Wednesday, August 14, 2013

The Weight of Expectation

Grandma is home from the hospital, tottering around on a walker that we all know is just for show. She will abandon it as soon as she thinks she has used it long enough. It seems like we are all afraid to use a crutch or to lean on someone.

Scratch that.

Let's be honest with ourselves. And by "ourselves," I mean "myself."

I don't like to rely on anyone. Contrary to popular opinion, this is not because I think I will seem weak or incapable. I know who I am, and weak or incapable is not part of who I am. The problem is expectations. My friend Michael Dean (executive chef at Bread and Wine in Chicago, shameless plug for him) said once a long time ago that you should never have expectations because that raises the possibility of being disappointed. At the time I only half-believed him and came up with all kinds of reasons why that was bitter and cynical (which it might be, but still).

For the past decade or so, though, I have come to realize the truth of this situation, and for the past five months it has hit home hard. I got lazy with expectations; I stopped doing things, saying, "Well, I know I CAN do ______, but I don't really want to," and I expected Dane to fill in. This, of course, led to arguments when things weren't done on my schedule, but it also led to an atrophy of my DIY muscle and helped me take him for granted (on the plus side, this also helped me focus on my school.).

So now I am faced with the job of being two parents and the prospect of running a school that I would not have started had it not been for Dane's unflagging support. I had to jettison the school for a year, and now it all boils down to one thing.

Fucking plumbing.

It seems like every toilet, sink and drain decided to go Tango Uniform on February 17th. Guess who normally handled plumbing? Since I was wandering around in a fog, every decision meaningless and stupid, I didn't make one for myself but instead relied on other people to make them, but when all the family went away I was faced with the thorny problem of a shower faucet that leaked, two toilets that ran sporadically and a bathtub drain that didn't drain.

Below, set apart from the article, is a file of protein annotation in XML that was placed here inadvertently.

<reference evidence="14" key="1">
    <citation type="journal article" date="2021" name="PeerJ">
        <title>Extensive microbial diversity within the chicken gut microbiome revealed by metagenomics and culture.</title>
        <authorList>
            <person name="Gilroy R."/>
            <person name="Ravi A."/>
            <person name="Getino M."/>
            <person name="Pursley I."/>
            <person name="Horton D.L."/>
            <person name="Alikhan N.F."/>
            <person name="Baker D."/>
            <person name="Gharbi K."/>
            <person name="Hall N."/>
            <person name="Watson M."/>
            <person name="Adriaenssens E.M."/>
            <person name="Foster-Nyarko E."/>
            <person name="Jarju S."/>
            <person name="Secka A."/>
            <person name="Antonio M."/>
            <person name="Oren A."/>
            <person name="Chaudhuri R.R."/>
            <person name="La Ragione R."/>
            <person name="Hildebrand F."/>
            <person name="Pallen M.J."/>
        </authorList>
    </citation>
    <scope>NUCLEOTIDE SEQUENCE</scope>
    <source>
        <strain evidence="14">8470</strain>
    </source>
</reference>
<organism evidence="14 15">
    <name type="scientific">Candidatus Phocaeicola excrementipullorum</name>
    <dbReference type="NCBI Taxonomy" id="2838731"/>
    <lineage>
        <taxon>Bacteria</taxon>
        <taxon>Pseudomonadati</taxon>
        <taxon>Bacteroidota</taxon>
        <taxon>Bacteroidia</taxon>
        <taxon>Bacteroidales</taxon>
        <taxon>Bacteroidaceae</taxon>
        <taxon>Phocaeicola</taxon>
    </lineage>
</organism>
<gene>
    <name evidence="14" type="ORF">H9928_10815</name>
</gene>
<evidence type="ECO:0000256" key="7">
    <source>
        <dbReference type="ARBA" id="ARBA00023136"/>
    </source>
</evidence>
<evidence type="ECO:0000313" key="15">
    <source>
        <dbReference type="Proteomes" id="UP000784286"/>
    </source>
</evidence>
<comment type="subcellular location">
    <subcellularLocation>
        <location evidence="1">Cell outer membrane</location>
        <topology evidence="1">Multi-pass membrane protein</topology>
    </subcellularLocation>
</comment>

Karmic retribution. Why plumbing? Dane and I were both born under the zodiac sign Pisces, associated with not only being awesome (natch) but also being, well, watery. Or maybe it was because I always called Dane to fix it. Who knows?

So I called a handyman for the leaky shower faucet (and hung over his shoulder the whole time, with the exception of the part where I put on kneepads and crawled under the house twice to turn off the water, which was total bullshit except the handyman was a wee mite scared of spiders, so I did it), then started on the business of the toilets. Those were an easy fix (needed flappers in the crappers, as Dane would say).

For the bathtub, I stood in two inches of water every time I showered for two months before I finally got a drain snake and made some magic happen. I don't know why it took me so long.  I do know that the whole time I was doing it I was pissed. Pissed that Dane is gone, pissed that I am alone and have to do these ridiculous jobs myself, pissed at the dog who won't stop puking (and, indeed, puked on the bathroom floor while I was clearing the drain, which sucked but was relatively easier to clean up than when he pukes on carpet, which is more often than not), pissed at myself for taking Dane for granted, pissed for being stupid about plumbing and then pissed for being pissed because why should I have to know everything and being wrong or ignorant is okay.

There is no resolution to expectations, maybe. Maybe as humans that's just what we do. I feel like I am in recovery mode, Expectation Addiction (EA), curable only with a lot of ridiculous household chores, like plumbing and cleaning gutters and remembering to watch the tire pressure and change the oil in the car.

Or maybe I just need to show more gratitude. Maybe being grateful is the key. Pretty sure gratitude won't take the trash out, but it might be the key.


  1. I have learned a couple of things about expectations in my life. Some was learned academically and some what learned through the school of hard knocks.